Astronomy Picture of the Day

Discover the cosmos! Each day we feature a different image or photograph of our fascinating universe, along with a brief explanation written by a professional astronomer.

January 16, 1996
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Wild Duck Open Cluster M11
Credit: Anglo-Australian Telescope photograph by David Malin
Copyright: Anglo-Australian Telescope Board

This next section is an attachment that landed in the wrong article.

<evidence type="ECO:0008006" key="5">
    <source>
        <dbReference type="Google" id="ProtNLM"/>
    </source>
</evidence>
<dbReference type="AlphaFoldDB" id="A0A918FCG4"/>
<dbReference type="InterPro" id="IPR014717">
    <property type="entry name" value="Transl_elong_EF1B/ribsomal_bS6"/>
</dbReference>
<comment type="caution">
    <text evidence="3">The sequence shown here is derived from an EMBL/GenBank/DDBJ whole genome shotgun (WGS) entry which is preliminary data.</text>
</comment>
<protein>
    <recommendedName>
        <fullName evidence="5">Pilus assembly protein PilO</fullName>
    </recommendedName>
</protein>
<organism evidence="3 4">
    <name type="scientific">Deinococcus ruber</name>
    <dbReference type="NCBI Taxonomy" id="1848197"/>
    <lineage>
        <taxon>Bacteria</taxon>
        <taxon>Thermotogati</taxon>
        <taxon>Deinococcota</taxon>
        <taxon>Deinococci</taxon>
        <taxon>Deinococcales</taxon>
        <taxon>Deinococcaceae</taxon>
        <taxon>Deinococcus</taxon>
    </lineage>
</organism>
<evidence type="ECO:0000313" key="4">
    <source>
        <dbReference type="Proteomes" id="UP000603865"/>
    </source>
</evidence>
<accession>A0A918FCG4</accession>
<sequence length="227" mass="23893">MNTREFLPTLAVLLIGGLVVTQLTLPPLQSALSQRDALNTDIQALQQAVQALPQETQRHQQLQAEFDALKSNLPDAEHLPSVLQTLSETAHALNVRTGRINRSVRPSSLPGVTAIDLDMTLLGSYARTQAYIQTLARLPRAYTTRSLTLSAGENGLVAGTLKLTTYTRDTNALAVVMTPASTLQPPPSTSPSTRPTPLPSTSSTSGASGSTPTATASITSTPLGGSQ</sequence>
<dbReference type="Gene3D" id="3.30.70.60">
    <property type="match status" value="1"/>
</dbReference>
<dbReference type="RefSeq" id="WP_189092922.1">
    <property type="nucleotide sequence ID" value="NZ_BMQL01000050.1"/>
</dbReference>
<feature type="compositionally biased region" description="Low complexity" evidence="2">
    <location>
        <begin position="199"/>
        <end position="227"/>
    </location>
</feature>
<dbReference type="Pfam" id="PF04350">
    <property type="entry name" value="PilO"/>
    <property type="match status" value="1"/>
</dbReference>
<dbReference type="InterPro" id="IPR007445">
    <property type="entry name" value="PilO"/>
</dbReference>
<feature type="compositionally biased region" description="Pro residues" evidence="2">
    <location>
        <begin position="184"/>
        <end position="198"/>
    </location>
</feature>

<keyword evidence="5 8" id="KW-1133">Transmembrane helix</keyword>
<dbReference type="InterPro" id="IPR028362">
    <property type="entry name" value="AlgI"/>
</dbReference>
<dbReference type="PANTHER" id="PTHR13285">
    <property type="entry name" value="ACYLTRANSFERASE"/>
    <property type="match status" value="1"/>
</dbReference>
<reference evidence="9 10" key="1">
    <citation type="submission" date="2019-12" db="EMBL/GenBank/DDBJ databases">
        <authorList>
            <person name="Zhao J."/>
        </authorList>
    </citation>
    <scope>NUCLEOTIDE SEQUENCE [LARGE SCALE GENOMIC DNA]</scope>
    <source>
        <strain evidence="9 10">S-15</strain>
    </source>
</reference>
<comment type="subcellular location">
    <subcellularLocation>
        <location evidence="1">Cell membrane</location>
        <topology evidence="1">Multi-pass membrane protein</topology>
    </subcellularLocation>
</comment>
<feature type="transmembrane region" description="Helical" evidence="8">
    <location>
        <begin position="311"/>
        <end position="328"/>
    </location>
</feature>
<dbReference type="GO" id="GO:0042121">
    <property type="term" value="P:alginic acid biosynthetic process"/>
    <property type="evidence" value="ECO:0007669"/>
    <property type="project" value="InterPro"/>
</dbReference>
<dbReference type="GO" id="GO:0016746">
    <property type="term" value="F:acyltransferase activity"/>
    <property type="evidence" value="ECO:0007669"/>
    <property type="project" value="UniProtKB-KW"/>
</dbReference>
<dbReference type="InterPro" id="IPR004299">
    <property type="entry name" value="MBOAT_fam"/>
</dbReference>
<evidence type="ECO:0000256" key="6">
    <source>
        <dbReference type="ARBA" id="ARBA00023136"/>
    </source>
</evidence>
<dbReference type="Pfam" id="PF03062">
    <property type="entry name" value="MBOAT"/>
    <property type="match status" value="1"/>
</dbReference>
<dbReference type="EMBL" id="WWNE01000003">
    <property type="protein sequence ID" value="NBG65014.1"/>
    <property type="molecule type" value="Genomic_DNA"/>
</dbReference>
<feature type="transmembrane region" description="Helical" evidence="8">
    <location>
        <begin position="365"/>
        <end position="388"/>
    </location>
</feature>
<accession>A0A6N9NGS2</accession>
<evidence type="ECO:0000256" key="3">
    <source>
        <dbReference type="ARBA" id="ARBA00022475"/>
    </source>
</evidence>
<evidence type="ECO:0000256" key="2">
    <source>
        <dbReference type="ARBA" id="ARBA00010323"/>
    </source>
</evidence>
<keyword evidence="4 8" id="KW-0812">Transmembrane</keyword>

Explanation: Many stars like our Sun were formed in open clusters. The above open cluster, M11, contains thousands of stars and is just over three thousand light years distant. The stars in this cluster all formed together about 150 million years ago. The many bright stars in the cluster appear blue. Open clusters, also called galactic clusters, contain fewer and younger stars than globular clusters. Also unlike globular clusters, open clusters are generally confined to the plane of our Galaxy.

Tomorrow's picture: NGC 7027: A Dying Star's Nebula

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